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Asian Equities Saw Biggest Foreign Outflows in Two Years

Asian equities witnessed steep foreign outflows in March, hit by worries over higher inflation as commodity prices soared due to the Russian invasion of Ukraine


Asia’s major markets advanced on Friday.
The MSCI world equity index, which tracks shares in 47 countries, was up 0.2%. Photo: Reuters

 

Asian equities witnessed steep foreign outflows in March, hit by worries over higher inflation as commodity prices soared due to the escalating conflict between Russia and Ukraine.

According to Refinitiv data, cross-border investors sold Asian equities worth a net $16.23 billion in Taiwan, India, South Korea, the Philippines, Vietnam, Indonesia and Thailand in the last month, the highest outflows since a net selling of $33.32 billion in March 2020.

 

 

In the first quarter of 2022, overseas investors sold regional equities worth a net $31.54 billion, the most since the first quarter of 2020.

 

 

“Investor concerns about stagflation have recently intensified, driven by persistently high inflation prints and expectations that the Ukraine war and the attendant supply-side shock to oil and other commodities will increase inflation pressure and also reduce growth,” Goldman Sachs said in a report.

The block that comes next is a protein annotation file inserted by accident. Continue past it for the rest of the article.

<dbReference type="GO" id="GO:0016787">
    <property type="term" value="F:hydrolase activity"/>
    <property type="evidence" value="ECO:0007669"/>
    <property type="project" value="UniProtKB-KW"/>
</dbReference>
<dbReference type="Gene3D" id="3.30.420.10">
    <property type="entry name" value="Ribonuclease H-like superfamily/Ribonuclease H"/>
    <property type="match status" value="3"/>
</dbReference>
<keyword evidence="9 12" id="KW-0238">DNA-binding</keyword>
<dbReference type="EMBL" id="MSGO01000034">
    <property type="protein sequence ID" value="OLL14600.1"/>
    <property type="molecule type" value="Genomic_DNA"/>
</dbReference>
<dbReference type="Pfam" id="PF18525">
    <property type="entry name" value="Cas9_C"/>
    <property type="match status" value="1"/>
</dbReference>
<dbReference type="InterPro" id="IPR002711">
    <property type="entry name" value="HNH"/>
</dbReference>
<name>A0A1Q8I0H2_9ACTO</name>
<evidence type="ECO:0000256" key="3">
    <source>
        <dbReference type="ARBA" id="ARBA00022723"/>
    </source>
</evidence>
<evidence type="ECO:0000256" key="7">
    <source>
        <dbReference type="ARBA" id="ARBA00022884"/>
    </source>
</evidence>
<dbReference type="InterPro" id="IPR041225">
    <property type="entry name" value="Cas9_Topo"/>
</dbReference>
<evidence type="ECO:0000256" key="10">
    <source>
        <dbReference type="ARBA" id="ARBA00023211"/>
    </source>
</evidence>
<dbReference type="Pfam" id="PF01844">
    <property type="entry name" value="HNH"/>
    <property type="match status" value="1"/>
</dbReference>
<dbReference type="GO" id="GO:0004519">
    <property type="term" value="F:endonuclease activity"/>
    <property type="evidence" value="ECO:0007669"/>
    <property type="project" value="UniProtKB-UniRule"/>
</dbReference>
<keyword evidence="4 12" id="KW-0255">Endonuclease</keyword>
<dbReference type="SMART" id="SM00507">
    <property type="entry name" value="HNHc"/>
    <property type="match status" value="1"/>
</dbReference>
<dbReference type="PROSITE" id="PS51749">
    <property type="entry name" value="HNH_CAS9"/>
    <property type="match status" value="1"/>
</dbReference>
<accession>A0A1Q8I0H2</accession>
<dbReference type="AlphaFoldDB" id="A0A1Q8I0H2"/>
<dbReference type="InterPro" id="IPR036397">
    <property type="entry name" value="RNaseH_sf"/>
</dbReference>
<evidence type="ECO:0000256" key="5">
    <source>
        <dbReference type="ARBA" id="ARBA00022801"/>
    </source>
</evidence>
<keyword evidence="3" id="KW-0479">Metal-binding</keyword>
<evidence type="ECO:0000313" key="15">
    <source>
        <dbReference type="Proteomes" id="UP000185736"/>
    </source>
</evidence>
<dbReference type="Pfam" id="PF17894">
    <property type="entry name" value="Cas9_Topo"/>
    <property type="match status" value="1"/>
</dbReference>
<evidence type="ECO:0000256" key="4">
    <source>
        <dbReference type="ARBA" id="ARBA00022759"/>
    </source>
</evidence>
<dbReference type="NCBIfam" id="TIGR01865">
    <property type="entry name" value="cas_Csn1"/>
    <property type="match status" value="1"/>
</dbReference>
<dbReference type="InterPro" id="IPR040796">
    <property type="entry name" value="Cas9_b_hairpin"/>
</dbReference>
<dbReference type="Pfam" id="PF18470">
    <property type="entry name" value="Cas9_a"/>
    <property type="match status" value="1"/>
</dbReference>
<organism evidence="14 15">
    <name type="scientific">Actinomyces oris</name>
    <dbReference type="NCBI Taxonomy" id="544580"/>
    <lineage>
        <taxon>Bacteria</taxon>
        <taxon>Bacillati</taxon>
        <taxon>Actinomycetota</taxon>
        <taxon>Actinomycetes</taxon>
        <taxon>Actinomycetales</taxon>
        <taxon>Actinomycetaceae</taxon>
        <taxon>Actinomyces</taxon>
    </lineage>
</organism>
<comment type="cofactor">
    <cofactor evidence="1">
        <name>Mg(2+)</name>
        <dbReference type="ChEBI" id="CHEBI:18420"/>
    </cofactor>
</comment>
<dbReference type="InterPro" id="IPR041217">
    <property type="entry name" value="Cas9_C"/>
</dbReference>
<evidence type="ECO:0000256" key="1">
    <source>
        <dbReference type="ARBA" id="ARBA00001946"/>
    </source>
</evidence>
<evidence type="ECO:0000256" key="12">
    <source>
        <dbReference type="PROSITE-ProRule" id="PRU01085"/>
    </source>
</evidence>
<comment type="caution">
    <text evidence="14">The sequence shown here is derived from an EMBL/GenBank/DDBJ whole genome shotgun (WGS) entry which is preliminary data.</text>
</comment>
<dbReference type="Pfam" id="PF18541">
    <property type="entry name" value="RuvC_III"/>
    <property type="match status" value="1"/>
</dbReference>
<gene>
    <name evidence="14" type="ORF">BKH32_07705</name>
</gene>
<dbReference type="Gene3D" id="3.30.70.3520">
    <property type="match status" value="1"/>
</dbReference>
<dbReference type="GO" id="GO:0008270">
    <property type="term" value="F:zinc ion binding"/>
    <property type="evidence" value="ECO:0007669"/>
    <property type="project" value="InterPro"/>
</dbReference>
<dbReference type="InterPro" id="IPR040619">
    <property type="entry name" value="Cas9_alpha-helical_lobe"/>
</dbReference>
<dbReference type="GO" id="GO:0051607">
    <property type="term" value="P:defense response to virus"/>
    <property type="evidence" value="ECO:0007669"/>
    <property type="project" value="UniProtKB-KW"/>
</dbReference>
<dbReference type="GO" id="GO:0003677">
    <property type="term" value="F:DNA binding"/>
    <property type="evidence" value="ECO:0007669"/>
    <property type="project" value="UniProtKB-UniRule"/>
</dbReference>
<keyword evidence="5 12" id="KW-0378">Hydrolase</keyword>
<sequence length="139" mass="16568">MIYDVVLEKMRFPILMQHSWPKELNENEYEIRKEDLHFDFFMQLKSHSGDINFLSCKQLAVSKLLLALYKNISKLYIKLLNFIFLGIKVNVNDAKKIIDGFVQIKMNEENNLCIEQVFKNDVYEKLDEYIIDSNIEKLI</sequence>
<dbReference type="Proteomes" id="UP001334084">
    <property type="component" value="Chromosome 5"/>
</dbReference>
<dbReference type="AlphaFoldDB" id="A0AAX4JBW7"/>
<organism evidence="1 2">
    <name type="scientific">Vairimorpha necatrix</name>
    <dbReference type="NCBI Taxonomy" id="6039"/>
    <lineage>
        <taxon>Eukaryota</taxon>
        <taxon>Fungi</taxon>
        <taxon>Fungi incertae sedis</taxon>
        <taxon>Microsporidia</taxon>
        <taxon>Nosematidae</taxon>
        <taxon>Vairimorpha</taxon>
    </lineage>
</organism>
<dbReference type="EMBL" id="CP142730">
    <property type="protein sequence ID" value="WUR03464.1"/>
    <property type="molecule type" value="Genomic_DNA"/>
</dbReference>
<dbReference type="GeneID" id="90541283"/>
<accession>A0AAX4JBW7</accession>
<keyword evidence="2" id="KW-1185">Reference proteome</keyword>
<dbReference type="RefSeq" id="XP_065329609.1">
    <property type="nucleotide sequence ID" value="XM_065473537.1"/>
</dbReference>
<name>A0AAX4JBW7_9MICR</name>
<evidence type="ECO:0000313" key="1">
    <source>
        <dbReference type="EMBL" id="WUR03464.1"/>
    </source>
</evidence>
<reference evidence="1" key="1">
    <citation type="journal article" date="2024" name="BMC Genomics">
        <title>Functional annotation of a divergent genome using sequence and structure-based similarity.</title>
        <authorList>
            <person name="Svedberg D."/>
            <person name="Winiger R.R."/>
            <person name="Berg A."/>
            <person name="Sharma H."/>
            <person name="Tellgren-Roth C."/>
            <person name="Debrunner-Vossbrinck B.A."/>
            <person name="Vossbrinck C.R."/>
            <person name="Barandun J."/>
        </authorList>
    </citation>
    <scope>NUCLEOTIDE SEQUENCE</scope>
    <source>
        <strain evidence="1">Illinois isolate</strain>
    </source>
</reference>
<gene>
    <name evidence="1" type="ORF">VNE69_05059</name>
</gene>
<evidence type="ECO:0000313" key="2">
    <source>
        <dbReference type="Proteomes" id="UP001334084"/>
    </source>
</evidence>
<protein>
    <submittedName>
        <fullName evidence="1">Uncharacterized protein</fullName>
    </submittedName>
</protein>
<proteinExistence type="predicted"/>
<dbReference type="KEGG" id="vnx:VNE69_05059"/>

The brokerage said Asian equities are at a risk of quasi-stagflation, characterised by rising inflation and slowing growth, adding, regional equities delivered an average quarterly return of between -2% and -10% during such periods in the past.

MSCI’s broadest index of Asia-Pacific shares outside Japan has declined 4.7% so far this year.

On Tuesday, the World Bank said it expected 2022 growth in the developing East Asia and Pacific (EAP) region, which includes China, to expand 5.0% – down from its 5.4% forecast in October.

Taiwan stocks saw the largest outflows in the region last month, with net sales of $9.59 billion, the biggest since March 2020.

Last month, world’s largest contract chip maker TSMC flagged that consumer electronics demand is showing signs of slowing due to geopolitical uncertainties and Covid-related lockdowns in China.

Indian equities faced a sixth straight month of outflows worth $4.29 billion, while foreigners sold $3.64 billion worth of South Korean equities. On the other hand, Indonesian equities attracted $668 million, while Thai stocks received $985 million in foreign inflows.

“The impending listing of Indonesian startup giant, GoTo Group, may also create some excitement and draw appeal from global investors on its stock index,” Jun Rong Yeap, market strategist at IG, said.

“For Thailand, the narrative may be due to economic reopening bets in place.”

 

• Reuters with additional editing by Jim Pollard

 


 

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Jim Pollard

Jim Pollard is an Australian journalist based in Thailand since 1999. He worked for News Ltd papers in Sydney, Perth, London and Melbourne before travelling through SE Asia in the late 90s. He was a senior editor at The Nation for 17+ years and has a family in Bangkok.

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